Tracey Katona had choreographed hundreds of dances for adults, kids, elite athletes and celebrities. But this was her first performance as a cancer patient.
The OHSU Department of Radiation Medicine was bubbling with excitement, its staffers grinning from ear to ear. Katona made some last-minute adjustments to positions. And then the music started: “Ring My Bell” by Anita Ward. Team members boogied and spotlighted Katona as she rang the ceremonial bell to mark the end of her radiation therapy.
Photo: OHSU Radiation Medicine staff Adrian Posteuca, Ramon Sison, Rebecca Botaitis, Amy Welsheimer, Ellyssa Szlavich, Mayra Martinez-Iniguez, Maleah Large and Makayla Prichard pose with Tracey Katona, center. (Cassidy Tyre/OHSU)“I tell stories through movement,” she says. “I dance when I’m happy or sad, celebrating or processing—it’s my therapy.”
During appointments, she sang with the team. She connected with radiation therapist, Ramon Sison, over their shared admiration of Barbara Streisand. They harmonized on duets like “Endless Love”.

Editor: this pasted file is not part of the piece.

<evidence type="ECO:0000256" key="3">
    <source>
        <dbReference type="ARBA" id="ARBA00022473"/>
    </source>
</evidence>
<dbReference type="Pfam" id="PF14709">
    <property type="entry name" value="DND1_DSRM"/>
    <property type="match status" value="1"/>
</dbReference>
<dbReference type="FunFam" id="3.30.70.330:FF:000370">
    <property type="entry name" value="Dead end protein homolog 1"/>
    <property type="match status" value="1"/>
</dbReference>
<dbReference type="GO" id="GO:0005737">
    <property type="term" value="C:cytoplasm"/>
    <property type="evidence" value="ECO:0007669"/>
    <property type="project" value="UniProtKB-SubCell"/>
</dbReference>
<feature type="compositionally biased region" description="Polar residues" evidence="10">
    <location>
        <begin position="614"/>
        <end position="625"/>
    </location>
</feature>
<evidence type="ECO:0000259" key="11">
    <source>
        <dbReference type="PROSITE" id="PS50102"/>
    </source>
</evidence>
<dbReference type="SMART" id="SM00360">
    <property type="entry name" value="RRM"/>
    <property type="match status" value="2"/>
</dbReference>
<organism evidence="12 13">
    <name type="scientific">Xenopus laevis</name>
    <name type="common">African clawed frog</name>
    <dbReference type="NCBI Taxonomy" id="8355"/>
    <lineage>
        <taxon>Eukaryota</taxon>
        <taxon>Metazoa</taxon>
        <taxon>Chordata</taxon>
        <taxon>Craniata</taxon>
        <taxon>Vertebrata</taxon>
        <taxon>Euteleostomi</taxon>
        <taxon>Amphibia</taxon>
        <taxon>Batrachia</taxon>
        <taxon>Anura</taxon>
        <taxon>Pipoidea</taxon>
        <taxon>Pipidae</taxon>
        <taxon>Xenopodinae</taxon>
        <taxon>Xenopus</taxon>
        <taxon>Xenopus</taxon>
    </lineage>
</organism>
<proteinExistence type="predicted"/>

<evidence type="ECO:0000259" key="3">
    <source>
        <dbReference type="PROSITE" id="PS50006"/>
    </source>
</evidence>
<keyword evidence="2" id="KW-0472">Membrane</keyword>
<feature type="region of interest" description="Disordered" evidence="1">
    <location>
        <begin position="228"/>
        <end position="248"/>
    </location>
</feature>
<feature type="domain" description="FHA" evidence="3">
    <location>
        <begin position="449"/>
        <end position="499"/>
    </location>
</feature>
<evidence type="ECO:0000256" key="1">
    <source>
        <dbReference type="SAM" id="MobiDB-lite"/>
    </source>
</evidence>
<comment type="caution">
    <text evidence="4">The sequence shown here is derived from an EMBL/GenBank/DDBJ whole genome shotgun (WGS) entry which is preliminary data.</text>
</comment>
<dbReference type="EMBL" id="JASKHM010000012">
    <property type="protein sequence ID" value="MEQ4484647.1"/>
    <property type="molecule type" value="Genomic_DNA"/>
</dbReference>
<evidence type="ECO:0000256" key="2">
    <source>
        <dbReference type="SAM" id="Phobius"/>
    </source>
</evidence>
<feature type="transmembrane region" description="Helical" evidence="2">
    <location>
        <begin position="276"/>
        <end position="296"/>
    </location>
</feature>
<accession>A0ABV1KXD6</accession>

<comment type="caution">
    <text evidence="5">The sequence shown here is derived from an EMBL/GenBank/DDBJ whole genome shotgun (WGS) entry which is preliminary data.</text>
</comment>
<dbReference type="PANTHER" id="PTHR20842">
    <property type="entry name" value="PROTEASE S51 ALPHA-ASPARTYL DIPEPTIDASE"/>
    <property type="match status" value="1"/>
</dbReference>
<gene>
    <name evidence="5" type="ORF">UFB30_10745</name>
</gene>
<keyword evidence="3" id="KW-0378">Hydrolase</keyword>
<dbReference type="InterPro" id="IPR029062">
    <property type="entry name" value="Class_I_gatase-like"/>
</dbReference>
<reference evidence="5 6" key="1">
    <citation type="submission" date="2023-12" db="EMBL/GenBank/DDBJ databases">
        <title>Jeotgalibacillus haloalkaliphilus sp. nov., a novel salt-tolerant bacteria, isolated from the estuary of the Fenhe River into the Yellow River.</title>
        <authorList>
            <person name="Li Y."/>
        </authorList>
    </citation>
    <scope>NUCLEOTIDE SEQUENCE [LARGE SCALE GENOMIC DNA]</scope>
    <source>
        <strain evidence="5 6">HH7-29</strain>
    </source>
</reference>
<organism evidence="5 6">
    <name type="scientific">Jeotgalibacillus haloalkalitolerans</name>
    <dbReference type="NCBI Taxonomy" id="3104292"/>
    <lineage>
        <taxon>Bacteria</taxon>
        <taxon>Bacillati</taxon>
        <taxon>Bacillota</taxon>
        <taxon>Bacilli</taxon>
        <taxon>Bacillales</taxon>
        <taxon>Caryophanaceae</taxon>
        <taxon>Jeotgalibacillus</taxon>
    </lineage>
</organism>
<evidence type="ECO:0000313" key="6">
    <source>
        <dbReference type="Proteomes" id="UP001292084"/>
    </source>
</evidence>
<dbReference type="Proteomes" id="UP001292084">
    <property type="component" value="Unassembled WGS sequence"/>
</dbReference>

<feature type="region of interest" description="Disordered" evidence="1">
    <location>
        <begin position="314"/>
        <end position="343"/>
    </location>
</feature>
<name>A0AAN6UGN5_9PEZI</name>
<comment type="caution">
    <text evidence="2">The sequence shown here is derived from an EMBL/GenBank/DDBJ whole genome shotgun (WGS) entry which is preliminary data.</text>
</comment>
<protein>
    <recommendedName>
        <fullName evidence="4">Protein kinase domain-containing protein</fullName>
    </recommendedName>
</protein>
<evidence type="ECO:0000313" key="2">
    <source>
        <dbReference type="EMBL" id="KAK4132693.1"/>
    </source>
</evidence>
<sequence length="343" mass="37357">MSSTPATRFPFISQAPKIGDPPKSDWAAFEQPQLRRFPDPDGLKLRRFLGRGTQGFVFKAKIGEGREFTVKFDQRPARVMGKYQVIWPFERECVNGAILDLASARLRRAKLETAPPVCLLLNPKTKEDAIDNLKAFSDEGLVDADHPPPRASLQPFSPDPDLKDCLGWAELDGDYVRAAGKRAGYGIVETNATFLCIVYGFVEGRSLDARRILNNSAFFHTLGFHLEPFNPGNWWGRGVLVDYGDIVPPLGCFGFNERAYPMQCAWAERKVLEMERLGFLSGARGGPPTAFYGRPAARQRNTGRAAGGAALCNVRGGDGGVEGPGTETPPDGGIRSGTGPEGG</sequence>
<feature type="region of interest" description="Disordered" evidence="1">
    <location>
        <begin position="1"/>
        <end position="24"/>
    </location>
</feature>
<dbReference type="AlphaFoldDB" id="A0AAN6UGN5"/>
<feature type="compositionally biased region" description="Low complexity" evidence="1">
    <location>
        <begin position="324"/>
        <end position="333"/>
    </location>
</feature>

In a role reversal, Katona also suggested stretches and exercises to help her care team relieve aches from long days on their feet.
“I am so grateful for the radiation medicine team at OHSU,” she says. “They lifted me up and helped me through this scary and dark time with fun moments.”
“If I needed to cry, they held my hand. Other times, we sang together.”
It was especially busy in the department the day she completed her treatment. A machine was down and the team was scrambling to keep things running smoothly. Even though she had choreographed it in advance, taught it to the front desk and care teams and they practiced it, she did not know if anyone would be able to break away and dance with her.
“It filled my heart when everyone came together to do this with me,” she says. “They will always have this dance and this memory, and so will I.”
A lifetime of movement
Katona started dancing when she was five. She trained on a scholarship in New York and became a professional ballet dancer, spending most of her career with the American Repertory Ballet Company. To stay healthy, she started the mind-body workout, Pilates, and later became a certified Romana’s Pilates instructor.